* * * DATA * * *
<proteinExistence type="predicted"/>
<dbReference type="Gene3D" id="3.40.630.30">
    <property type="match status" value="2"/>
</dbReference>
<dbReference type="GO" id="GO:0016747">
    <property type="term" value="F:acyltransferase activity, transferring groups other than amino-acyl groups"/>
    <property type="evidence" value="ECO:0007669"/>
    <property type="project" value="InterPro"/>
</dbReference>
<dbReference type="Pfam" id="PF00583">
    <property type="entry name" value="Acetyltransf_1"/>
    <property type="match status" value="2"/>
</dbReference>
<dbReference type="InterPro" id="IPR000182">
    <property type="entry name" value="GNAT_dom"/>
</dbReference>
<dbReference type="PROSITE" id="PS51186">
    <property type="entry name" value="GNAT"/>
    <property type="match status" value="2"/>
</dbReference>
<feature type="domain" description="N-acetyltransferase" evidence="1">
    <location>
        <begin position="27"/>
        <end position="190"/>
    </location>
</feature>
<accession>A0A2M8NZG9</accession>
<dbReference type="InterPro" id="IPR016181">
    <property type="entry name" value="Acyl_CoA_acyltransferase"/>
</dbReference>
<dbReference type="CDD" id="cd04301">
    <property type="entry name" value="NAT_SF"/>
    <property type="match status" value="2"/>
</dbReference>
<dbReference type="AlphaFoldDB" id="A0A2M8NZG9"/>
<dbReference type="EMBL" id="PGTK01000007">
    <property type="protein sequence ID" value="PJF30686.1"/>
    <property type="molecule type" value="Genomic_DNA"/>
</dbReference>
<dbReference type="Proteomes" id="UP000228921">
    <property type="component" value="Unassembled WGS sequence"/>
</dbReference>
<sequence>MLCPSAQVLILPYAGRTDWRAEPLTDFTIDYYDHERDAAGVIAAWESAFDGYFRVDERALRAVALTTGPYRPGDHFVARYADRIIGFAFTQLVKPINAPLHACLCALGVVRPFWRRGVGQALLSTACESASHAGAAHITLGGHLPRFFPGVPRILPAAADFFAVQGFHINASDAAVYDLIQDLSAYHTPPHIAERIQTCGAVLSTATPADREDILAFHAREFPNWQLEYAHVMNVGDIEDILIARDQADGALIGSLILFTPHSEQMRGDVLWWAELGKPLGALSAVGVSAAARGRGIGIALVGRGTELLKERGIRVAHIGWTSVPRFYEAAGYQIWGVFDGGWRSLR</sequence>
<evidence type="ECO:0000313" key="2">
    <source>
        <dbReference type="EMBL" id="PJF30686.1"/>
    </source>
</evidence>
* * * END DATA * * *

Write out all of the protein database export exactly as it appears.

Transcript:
<proteinExistence type="predicted"/>
<dbReference type="Gene3D" id="3.40.630.30">
    <property type="match status" value="2"/>
</dbReference>
<dbReference type="GO" id="GO:0016747">
    <property type="term" value="F:acyltransferase activity, transferring groups other than amino-acyl groups"/>
    <property type="evidence" value="ECO:0007669"/>
    <property type="project" value="InterPro"/>
</dbReference>
<dbReference type="Pfam" id="PF00583">
    <property type="entry name" value="Acetyltransf_1"/>
    <property type="match status" value="2"/>
</dbReference>
<dbReference type="InterPro" id="IPR000182">
    <property type="entry name" value="GNAT_dom"/>
</dbReference>
<dbReference type="PROSITE" id="PS51186">
    <property type="entry name" value="GNAT"/>
    <property type="match status" value="2"/>
</dbReference>
<feature type="domain" description="N-acetyltransferase" evidence="1">
    <location>
        <begin position="27"/>
        <end position="190"/>
    </location>
</feature>
<accession>A0A2M8NZG9</accession>
<dbReference type="InterPro" id="IPR016181">
    <property type="entry name" value="Acyl_CoA_acyltransferase"/>
</dbReference>
<dbReference type="CDD" id="cd04301">
    <property type="entry name" value="NAT_SF"/>
    <property type="match status" value="2"/>
</dbReference>
<dbReference type="AlphaFoldDB" id="A0A2M8NZG9"/>
<dbReference type="EMBL" id="PGTK01000007">
    <property type="protein sequence ID" value="PJF30686.1"/>
    <property type="molecule type" value="Genomic_DNA"/>
</dbReference>
<dbReference type="Proteomes" id="UP000228921">
    <property type="component" value="Unassembled WGS sequence"/>
</dbReference>
<sequence>MLCPSAQVLILPYAGRTDWRAEPLTDFTIDYYDHERDAAGVIAAWESAFDGYFRVDERALRAVALTTGPYRPGDHFVARYADRIIGFAFTQLVKPINAPLHACLCALGVVRPFWRRGVGQALLSTACESASHAGAAHITLGGHLPRFFPGVPRILPAAADFFAVQGFHINASDAAVYDLIQDLSAYHTPPHIAERIQTCGAVLSTATPADREDILAFHAREFPNWQLEYAHVMNVGDIEDILIARDQADGALIGSLILFTPHSEQMRGDVLWWAELGKPLGALSAVGVSAAARGRGIGIALVGRGTELLKERGIRVAHIGWTSVPRFYEAAGYQIWGVFDGGWRSLR</sequence>
<evidence type="ECO:0000313" key="2">
    <source>
        <dbReference type="EMBL" id="PJF30686.1"/>
    </source>
</evidence>